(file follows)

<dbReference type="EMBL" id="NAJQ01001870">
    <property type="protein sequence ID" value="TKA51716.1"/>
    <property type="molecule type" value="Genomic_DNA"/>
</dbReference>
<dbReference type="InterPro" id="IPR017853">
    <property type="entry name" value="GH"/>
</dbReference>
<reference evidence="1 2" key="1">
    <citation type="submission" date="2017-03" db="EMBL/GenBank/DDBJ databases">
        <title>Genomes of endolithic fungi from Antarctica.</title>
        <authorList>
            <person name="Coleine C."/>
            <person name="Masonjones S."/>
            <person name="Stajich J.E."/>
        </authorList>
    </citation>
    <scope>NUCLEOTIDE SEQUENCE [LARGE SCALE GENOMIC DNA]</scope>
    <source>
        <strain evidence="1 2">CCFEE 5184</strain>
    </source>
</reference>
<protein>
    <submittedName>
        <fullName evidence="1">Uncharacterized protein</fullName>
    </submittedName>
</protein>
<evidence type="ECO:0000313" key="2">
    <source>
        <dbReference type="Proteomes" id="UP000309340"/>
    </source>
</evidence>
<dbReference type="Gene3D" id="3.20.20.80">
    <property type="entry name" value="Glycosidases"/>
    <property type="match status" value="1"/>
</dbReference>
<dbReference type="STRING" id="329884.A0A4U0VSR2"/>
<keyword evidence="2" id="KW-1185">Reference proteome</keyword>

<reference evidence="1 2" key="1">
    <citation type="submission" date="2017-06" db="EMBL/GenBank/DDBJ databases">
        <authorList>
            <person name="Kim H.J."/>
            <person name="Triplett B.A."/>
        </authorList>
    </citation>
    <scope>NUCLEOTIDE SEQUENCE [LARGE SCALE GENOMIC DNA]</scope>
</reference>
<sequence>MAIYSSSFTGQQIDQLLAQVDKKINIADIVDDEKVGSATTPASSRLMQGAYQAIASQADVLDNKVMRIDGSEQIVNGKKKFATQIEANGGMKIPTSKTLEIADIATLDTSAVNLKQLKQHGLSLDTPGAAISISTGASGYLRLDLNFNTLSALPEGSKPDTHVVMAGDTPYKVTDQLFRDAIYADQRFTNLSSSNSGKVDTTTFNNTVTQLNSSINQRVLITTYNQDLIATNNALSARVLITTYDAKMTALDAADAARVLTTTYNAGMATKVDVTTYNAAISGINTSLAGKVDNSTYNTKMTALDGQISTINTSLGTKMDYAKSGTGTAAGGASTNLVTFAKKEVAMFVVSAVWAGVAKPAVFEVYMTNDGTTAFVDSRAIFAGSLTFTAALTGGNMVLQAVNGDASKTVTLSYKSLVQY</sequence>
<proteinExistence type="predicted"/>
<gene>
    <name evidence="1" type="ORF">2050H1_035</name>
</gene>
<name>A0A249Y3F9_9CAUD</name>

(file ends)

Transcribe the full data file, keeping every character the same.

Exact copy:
<dbReference type="EMBL" id="NAJQ01001870">
    <property type="protein sequence ID" value="TKA51716.1"/>
    <property type="molecule type" value="Genomic_DNA"/>
</dbReference>
<dbReference type="InterPro" id="IPR017853">
    <property type="entry name" value="GH"/>
</dbReference>
<reference evidence="1 2" key="1">
    <citation type="submission" date="2017-03" db="EMBL/GenBank/DDBJ databases">
        <title>Genomes of endolithic fungi from Antarctica.</title>
        <authorList>
            <person name="Coleine C."/>
            <person name="Masonjones S."/>
            <person name="Stajich J.E."/>
        </authorList>
    </citation>
    <scope>NUCLEOTIDE SEQUENCE [LARGE SCALE GENOMIC DNA]</scope>
    <source>
        <strain evidence="1 2">CCFEE 5184</strain>
    </source>
</reference>
<protein>
    <submittedName>
        <fullName evidence="1">Uncharacterized protein</fullName>
    </submittedName>
</protein>
<evidence type="ECO:0000313" key="2">
    <source>
        <dbReference type="Proteomes" id="UP000309340"/>
    </source>
</evidence>
<dbReference type="Gene3D" id="3.20.20.80">
    <property type="entry name" value="Glycosidases"/>
    <property type="match status" value="1"/>
</dbReference>
<dbReference type="STRING" id="329884.A0A4U0VSR2"/>
<keyword evidence="2" id="KW-1185">Reference proteome</keyword>

<reference evidence="1 2" key="1">
    <citation type="submission" date="2017-06" db="EMBL/GenBank/DDBJ databases">
        <authorList>
            <person name="Kim H.J."/>
            <person name="Triplett B.A."/>
        </authorList>
    </citation>
    <scope>NUCLEOTIDE SEQUENCE [LARGE SCALE GENOMIC DNA]</scope>
</reference>
<sequence>MAIYSSSFTGQQIDQLLAQVDKKINIADIVDDEKVGSATTPASSRLMQGAYQAIASQADVLDNKVMRIDGSEQIVNGKKKFATQIEANGGMKIPTSKTLEIADIATLDTSAVNLKQLKQHGLSLDTPGAAISISTGASGYLRLDLNFNTLSALPEGSKPDTHVVMAGDTPYKVTDQLFRDAIYADQRFTNLSSSNSGKVDTTTFNNTVTQLNSSINQRVLITTYNQDLIATNNALSARVLITTYDAKMTALDAADAARVLTTTYNAGMATKVDVTTYNAAISGINTSLAGKVDNSTYNTKMTALDGQISTINTSLGTKMDYAKSGTGTAAGGASTNLVTFAKKEVAMFVVSAVWAGVAKPAVFEVYMTNDGTTAFVDSRAIFAGSLTFTAALTGGNMVLQAVNGDASKTVTLSYKSLVQY</sequence>
<proteinExistence type="predicted"/>
<gene>
    <name evidence="1" type="ORF">2050H1_035</name>
</gene>
<name>A0A249Y3F9_9CAUD</name>